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“British boxing versus Indian fisticuffs”: South Asia in the Era of New Imperialism, c.1860 - c.1940

A discussion of teaching British rule in India by focusing on stories on Indian resistance.

Bram Hubbell
Bram Hubbell
12 min read
“British boxing versus Indian fisticuffs”: South Asia in the Era of New Imperialism, c.1860 - c.1940

The coverage of India during the era of New Imperialism in world history textbooks becomes a bit repetitive. It usually begins with the British East India Company (EIC) ruling over India before mentioning that EIC rule ended with the 1857 rebellion. The authors then focus on the shift to direct British rule and the effects of the Raj on India. The chapter or section might then end with a discussion of the emergence of the Indian National Congress in 1885. Most textbooks don’t let colonized Indians speak for themselves about British rule. Valerie Hansen and Kenneth Curtis’ Voyages in World History is the notable exception, with many short quotes and excerpts from Indian authors.

How do students interpret this content? Do the British look like successful colonizers because they put down the 1857 rebellion and established the Raj? Do the Indians look to have accepted British colonization after 1857? Did any Indian resist the British before Gandhi in the 1910s? I ask these rhetorical questions because two books challenged me to think about teaching the history of empires differently than I had been taught. James Scott’s Weapons of the Weak: Everyday Forms of Peasant Resistance and Antoinette Burton’s The Trouble with Empire: Challenges to Modern British Imperialism. Scott’s book focuses on peasant resistance in a newly independent Malaysia, but his arguments about the “subtle” ways peasants resisted encouraged me to think about the little daily acts of resistance against colonizing powers. Burton builds on Scott’s idea of “weapons of the weak” and highlights many ways that ordinary people resisted the British Empire on a daily basis.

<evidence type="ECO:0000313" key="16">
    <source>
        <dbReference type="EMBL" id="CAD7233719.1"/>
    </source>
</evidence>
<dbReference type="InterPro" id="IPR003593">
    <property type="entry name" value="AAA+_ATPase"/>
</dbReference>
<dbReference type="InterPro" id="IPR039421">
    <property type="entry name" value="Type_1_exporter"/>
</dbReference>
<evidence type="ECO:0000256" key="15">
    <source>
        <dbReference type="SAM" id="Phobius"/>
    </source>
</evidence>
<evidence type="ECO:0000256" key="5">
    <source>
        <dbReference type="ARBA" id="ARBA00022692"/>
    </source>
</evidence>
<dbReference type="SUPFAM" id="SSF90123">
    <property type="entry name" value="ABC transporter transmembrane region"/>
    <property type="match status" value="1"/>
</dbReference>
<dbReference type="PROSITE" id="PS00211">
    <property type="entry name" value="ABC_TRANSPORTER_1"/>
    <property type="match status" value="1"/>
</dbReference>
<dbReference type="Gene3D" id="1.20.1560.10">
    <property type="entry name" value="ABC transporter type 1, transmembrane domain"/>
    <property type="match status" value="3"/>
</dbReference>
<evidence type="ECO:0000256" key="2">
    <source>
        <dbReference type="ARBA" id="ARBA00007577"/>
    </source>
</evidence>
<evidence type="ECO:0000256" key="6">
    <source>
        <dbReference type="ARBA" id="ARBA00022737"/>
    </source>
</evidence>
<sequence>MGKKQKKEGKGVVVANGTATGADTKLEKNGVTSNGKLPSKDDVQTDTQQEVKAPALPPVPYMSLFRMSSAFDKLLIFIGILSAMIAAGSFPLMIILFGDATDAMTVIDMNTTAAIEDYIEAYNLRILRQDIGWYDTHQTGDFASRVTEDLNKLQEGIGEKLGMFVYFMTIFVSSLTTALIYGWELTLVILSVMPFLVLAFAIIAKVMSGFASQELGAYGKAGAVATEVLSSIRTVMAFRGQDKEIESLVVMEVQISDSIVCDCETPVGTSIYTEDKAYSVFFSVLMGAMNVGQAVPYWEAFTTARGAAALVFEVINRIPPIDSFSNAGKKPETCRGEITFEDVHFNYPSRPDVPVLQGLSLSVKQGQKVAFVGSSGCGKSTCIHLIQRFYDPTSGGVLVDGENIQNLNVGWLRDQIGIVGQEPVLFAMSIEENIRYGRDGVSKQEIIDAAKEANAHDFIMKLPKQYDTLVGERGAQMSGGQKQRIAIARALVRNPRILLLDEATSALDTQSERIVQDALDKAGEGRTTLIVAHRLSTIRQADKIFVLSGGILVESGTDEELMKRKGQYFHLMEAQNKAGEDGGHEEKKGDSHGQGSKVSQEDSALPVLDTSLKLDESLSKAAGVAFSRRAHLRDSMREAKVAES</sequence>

Reflecting on how textbooks often present imperialism in a way that silences many indigenous voices also prompted me to think about the typical lack of women’s voices in the discussion of British imperialism in India. How did Indian women view British imperialism? Instead of simply accepting these silences, I sought ways to center these crucial missing voices in teaching the British Raj. I no longer wanted to rely on yet another racist and patriarchal proclamation by British colonial officials and advocates for the empire as the primary sources I used for teaching students about British India. I want students to consider how all Indians understood and responded to British rule.

Indian Responses to British Imperialism


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